Now that we’re all inside and online a brain-breaking amount of time per day, Twitch is looking to fund a slate of new unscripted series to help broaden its audience — and take advantage of the fact that its audiences are bigger than ever. According to Bloomberg, which got its hands on an internal document looking for pitches, the company wants live, interactive programming that airs a few times per week — preferably, “game shows, dating shows, sports, music, and talk,” Bloomberg reports, “many of the cornerstones of reality TV.” (Though it is explicitly not looking for escape rooms.)
Bloomberg also reports that Twitch plans to spend between $50,000 and $250,000 a week on the endeavor — four to 10 hours of stuff — which is minuscule for television and huge for most streamers. Twitch is betting it can use the shows to lure new talent to the platform and, in doing so, broaden its brand beyond gamers. One of the big differences between Twitch and other video sites is its emphasis on interactivity; if you’re streaming, there’s an expectation that you at least try to keep up with the people in your chat.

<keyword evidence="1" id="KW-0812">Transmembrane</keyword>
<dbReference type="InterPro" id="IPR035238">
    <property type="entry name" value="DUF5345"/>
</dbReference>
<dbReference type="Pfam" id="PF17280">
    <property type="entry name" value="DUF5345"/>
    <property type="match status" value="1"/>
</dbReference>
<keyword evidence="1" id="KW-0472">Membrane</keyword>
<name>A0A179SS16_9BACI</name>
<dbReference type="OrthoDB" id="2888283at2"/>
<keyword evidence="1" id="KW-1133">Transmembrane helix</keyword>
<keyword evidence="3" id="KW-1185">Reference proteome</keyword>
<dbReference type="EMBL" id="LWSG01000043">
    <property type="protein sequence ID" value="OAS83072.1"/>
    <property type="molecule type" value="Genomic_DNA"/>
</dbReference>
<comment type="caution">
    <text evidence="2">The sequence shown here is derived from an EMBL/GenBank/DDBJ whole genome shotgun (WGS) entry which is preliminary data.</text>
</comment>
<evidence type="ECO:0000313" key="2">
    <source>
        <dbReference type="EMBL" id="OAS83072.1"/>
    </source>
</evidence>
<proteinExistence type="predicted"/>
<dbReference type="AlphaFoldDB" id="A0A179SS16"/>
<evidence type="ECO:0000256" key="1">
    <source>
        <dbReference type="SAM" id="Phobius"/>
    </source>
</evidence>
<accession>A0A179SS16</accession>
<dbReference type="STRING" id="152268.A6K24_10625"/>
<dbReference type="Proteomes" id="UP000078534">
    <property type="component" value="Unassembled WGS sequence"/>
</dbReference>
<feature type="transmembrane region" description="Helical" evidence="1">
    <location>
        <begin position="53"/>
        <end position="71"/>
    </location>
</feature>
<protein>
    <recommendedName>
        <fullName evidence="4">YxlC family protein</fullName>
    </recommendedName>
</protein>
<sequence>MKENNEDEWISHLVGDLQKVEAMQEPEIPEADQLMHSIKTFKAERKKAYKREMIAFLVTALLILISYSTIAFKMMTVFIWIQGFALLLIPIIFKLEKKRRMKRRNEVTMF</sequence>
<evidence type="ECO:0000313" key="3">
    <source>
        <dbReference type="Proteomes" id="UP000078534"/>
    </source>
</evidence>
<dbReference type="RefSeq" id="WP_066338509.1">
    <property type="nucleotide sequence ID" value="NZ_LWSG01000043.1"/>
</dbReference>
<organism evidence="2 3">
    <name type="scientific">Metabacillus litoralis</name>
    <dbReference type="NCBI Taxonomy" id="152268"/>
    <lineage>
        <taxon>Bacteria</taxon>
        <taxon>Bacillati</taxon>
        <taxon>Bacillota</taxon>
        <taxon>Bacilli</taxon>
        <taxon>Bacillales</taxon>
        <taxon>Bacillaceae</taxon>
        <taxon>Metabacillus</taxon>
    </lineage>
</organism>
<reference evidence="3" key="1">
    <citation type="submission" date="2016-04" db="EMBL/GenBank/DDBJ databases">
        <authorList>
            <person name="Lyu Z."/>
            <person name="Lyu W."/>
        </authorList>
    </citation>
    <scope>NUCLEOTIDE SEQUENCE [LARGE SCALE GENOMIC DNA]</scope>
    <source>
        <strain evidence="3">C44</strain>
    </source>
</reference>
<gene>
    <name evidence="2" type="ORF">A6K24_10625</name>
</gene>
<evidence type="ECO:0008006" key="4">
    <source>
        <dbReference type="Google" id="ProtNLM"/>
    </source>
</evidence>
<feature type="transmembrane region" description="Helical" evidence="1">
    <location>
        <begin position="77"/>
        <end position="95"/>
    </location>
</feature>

I’m interested to see how that live format fares when it hits the waters of unscripted TV. If you’re on a dating show, for example, I can’t imagine knowing what the audience thinks of your choices in real time would be very helpful. The same with game shows. Live, in-studio audiences have to sign waivers before they get to watch anything — and there’s an expectation that you can’t just shout out answers. Those same rules don’t apply to Twitch chat, which can get fairly chaotic.
All of that said: it’s also worth noting that there is a ton of these shows on Twitch already, like the extremely popular dating / talk show The Rajj Show and Dropped Frames, a live podcast about being a full-time streamer. It’ll be interesting to see whether Twitch decides to acquire any of the shows its streamers are already producing and who the company eventually decides to work with. It’s a smart time for it to experiment.